The entire point of independence is not to go it alone. It’s to allow Scotland to build and develop healthy and productive relationships with other nations as an equal and a true partner, not as a subordinate. British nationalism cannot comprehend that. Independence means growing up and escaping the infantile world view of British nationalism.
NEW MODERATION POLICY
In the wake of recent events I am determined that this site will not become a home for bigots and conspiracy theorists. They will not be welcome here. Moderation is the most stressful part of running a blog, but this site is going to continue to make the positive case for independence. With this in mind as of today a new moderation policy is in force.
Anyone who attempts to use this site to post hatred, bigotry, or conspiracy theories will be banned. If you attempt to insult and abuse anyone you will be banned. This site has a zero-toleration policy for homophobia, transphobia, racism, and misogyny. Failure to respect this will result in a ban.
If you intend to spend the next four years undermining the SNP, the Scottish Government and the pro-independence parties that the great majority of independence supporters voted for, you can do so somewhere else, because you’re not going to do it here. The reminder that has regularly appeared on this site is not a serving suggestion. It will be rigorously enforced. If you don’t like this rule – there is a small x at the top right of your screen. Click it, close this page and go elsewhere.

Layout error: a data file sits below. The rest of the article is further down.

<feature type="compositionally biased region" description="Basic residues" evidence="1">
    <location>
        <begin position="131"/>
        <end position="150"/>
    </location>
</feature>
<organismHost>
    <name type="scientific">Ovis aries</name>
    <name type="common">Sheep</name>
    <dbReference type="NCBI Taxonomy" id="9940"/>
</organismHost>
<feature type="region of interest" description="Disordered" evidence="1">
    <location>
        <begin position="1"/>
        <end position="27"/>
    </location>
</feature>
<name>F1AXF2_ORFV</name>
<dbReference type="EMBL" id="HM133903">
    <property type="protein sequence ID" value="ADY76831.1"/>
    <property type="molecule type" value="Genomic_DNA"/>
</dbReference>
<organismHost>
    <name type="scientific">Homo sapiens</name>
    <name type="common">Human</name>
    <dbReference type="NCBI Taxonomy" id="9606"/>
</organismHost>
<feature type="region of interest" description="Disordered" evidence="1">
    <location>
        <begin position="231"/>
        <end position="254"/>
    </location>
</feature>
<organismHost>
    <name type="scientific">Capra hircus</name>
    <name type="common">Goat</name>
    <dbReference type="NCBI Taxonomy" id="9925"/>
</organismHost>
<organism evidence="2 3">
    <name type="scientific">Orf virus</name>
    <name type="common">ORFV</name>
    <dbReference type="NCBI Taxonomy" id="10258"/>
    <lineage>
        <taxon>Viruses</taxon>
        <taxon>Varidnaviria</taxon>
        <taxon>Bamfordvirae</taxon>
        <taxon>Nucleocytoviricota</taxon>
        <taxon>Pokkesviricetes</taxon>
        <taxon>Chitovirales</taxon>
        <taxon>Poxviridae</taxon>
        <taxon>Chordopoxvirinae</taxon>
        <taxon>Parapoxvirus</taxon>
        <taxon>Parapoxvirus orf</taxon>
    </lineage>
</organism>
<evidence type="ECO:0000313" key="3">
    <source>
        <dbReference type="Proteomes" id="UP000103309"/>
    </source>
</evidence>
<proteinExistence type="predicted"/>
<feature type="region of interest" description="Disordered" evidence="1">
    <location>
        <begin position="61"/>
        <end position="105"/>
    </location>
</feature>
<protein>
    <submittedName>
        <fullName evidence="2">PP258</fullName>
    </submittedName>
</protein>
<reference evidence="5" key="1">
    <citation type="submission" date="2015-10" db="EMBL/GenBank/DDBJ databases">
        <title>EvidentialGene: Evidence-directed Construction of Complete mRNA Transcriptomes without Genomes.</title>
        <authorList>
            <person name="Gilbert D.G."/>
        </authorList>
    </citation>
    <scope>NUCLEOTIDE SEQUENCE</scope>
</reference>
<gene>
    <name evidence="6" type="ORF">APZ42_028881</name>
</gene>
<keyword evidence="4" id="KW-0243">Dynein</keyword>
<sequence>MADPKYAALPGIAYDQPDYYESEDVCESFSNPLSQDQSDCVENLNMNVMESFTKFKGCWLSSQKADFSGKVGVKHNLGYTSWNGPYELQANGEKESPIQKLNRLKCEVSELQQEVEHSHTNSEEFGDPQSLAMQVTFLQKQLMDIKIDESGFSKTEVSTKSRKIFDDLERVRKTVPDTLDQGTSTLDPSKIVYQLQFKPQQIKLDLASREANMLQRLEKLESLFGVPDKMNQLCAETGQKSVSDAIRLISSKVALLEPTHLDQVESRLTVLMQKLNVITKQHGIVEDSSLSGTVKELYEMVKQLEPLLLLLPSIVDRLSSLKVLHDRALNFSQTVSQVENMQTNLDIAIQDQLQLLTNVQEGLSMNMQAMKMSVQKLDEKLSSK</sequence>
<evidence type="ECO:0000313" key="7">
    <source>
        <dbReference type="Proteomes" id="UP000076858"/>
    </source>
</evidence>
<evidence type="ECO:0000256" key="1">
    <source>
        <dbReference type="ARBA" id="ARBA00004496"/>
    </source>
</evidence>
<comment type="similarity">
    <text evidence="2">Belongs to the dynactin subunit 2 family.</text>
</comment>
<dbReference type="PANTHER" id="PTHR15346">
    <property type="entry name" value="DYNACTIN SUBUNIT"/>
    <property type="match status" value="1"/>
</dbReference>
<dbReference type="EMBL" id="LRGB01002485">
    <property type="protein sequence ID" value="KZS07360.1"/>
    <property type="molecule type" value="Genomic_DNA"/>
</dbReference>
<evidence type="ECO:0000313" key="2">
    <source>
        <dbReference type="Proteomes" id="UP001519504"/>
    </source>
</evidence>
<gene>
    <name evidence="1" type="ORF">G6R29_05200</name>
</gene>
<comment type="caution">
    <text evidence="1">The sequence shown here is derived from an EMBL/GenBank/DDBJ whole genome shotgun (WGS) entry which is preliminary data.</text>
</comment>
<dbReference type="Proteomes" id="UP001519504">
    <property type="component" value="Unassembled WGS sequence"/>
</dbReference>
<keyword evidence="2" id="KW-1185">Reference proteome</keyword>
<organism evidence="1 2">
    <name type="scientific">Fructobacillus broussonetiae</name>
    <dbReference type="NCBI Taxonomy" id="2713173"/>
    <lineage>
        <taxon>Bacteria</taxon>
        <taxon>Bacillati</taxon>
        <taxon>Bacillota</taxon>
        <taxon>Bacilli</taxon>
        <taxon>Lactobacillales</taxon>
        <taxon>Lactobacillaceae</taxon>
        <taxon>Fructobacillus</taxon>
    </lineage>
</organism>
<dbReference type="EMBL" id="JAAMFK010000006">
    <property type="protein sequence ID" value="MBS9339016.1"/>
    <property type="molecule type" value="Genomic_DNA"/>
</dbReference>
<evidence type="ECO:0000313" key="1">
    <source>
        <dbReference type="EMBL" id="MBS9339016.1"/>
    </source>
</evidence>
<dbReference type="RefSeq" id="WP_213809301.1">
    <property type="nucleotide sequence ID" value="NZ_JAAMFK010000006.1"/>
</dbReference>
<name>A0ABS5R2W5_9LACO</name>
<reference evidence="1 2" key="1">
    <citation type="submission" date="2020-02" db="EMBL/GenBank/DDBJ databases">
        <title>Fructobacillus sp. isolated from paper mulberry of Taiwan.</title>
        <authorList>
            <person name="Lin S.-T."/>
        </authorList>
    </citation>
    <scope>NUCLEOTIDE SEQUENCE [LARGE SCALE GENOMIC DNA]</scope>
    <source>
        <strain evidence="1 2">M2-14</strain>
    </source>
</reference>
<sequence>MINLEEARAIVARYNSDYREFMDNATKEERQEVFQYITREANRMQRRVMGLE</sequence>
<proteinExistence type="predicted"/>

This is your reminder that the purpose of this blog is to promote Scottish independence. If the comment you want to make will not assist with that goal then don’t post it. If you want to mouth off about how much you dislike the SNP leadership there are other forums where you can do that. You’re not welcome to do it here.
Scotland will have another independence referendum at some point in the next couple of years. Until then, this blog will continue to publish articles which – I hope – are amusing, entertaining, and which help to educate Scotland on the need for independence. However in order to do so I need to eat and pay my bills. Due to my reduced productivity and the limitations imposed on me by my health, this year I am asking for half the amount I’ve requested in previous fundraisers. I hope to raise £5000 which will go towards supporting myself for the next year.